EARLY LIFE

Harry Lillis “Bing” Crosby was born on 3 May 1903 in Tacoma, Washington, USA. He was the fourth of seven children born to a working-class Catholic Irish-Anglo family with deep roots in the American North West. He was an intelligent and conscientious student whose primary interests were in sports, school plays and music. Music had always been part of the Crosby household, his father, who played the mandolin, leading the family in song.
In 1910, the six-year-old Harry was forever renamed Bing by a 15-yearold neighbour who shared Harrys enthusiasm in a newspaper parody “The Bingville Bugle”.
In his youth he would listen to everything, attend the vaudeville shows that came to town and was spellbound by the legendary Al Jolson who Crosby would later say “To me, he was the greatest entertainer who ever lived”. In 1920 Bing enrolled at Gonzaga University in Spokane, Washington with the intention of becoming a lawyer. While at university he learnt to play the drums and joined a local band called the “Musicaladers”. He made such good money with the band that he decided to drop out of school during his final year to pursue a career in show business.
MUSIC AND MOTION PICTURES
In 1926 while singing in Los Angeles he caught the eye of Paul Whiteman, arguably the leader of the most famous orchestra in the country, and was signed up at $150 a week. Bing was inspired by his idol and life long friend, Louis Armstrong. Whiteman teamed Bing, Al Rinker of the “Musicaladers” and Harry Barris, a pianist and songwriter, calling them the Rhythm Boys. They became the first successful jazz vocal group. Bing was the first vocalist to use the microphone as an instrument.
The band split in 1931, setting the stage for Crosby’s solo career. Ten of the top 50 songs in 1931 either featured Bing solo or with others. In 1932 he starred in his first full-length film “The Big Broadcast” and over the years appeared in 79 pictures.

 

Crosby gave great emphasis to live performances before American troops fighting in Europe. He toured at home and abroad, selling a record number of war bonds and personally answering thousands of letters from servicemen and their families. In a poll of U.S. Troops at the close of World War II, Crosby was recognised as the person who had done the most for American G.I. morale during the war.
Bings radio show regularly attracted an audience of 50 million. He initiated the Road movies, with Bob Hope, one of the most durable, profitable and imitated comedy series in film history.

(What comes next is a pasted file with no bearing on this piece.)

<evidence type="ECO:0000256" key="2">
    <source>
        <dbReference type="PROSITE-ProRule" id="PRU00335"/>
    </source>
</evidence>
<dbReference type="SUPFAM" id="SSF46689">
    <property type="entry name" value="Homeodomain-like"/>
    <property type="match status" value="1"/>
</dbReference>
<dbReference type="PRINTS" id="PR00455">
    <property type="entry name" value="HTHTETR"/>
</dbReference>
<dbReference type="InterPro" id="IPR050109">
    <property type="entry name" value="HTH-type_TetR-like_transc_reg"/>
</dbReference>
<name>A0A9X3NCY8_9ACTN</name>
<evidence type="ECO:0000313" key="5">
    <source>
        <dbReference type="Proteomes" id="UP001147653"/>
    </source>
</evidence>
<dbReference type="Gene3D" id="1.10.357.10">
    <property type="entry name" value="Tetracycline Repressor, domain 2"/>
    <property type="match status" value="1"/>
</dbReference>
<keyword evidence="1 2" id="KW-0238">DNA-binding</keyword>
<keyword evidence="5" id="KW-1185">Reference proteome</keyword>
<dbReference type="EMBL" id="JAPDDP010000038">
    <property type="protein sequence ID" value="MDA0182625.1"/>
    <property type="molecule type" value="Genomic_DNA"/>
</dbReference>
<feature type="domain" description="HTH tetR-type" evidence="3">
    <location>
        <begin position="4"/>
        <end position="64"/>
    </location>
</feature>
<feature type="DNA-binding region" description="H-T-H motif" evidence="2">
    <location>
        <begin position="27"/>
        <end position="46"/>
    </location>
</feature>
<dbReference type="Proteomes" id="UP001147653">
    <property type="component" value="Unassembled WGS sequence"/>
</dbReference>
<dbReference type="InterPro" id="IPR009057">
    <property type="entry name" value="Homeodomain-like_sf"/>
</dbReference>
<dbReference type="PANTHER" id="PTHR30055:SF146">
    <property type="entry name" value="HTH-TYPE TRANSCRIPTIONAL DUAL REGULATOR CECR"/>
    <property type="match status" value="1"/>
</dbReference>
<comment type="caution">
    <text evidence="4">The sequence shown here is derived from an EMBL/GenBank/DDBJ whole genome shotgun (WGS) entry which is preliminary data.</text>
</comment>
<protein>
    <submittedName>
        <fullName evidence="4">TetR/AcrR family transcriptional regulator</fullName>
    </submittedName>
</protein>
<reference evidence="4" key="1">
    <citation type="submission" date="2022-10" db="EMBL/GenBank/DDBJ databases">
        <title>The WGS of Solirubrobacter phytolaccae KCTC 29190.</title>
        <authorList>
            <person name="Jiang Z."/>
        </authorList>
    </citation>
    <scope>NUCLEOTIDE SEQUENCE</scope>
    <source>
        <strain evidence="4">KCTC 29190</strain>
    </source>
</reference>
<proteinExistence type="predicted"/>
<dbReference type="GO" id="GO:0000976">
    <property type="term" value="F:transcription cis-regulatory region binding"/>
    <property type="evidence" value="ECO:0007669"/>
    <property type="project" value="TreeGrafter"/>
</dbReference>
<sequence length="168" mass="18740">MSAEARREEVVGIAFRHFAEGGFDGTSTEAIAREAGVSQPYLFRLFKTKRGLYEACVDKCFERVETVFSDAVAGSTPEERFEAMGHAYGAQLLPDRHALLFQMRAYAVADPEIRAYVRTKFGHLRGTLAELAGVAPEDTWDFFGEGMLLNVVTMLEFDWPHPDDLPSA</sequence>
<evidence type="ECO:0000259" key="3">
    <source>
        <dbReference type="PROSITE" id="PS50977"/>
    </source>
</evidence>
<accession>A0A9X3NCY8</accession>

Crosby’s biggest musical hit was his recording of Irving Berlin’s “White Christmas” which he sang in 1942. The song was his best selling recording and the best-selling single and song of all time. The recording sold over 100 million copies around the world, with at least 50 million sales as singles. According to ticket sales, Bing Crosby is the third most popular actor of all-time behind Clark Gable and John Wayne. His most popular film was “White Christmas” in 1954. He won an academy award as best actor in “Going My Way” in 1944.
Bing continued to make hit records and movies into the 1960’s, at which time he began to slow down, reserving most of his work for television, including a series of variety specials, frequent appearances as host of The Hollywood Palace, television movies, and an annual Christmas show that became a national tradition. He spent more time on the golf course and the track, two sports he helped pioneer by creating the first celebrity pro-am golf tournament and taking the lead in building the Del Mar racetrack.

 

 

Crosby exerted an important influence on the development of the post-war recording industry investing in the company which developed the world’s first commercial reel-to-reel tape recorder. Crosby became the first performer to pre-record his radio shows and master his commercial recordings on magnetic tape.
PERSONAL LIFE
Crosby was married twice, first to actress/night club singer Dixie Lee from 1930 until her death from cancer in 1952. They had four sons. He married the actress Kathryn Grant in 1957 and they had two sons and a daughter.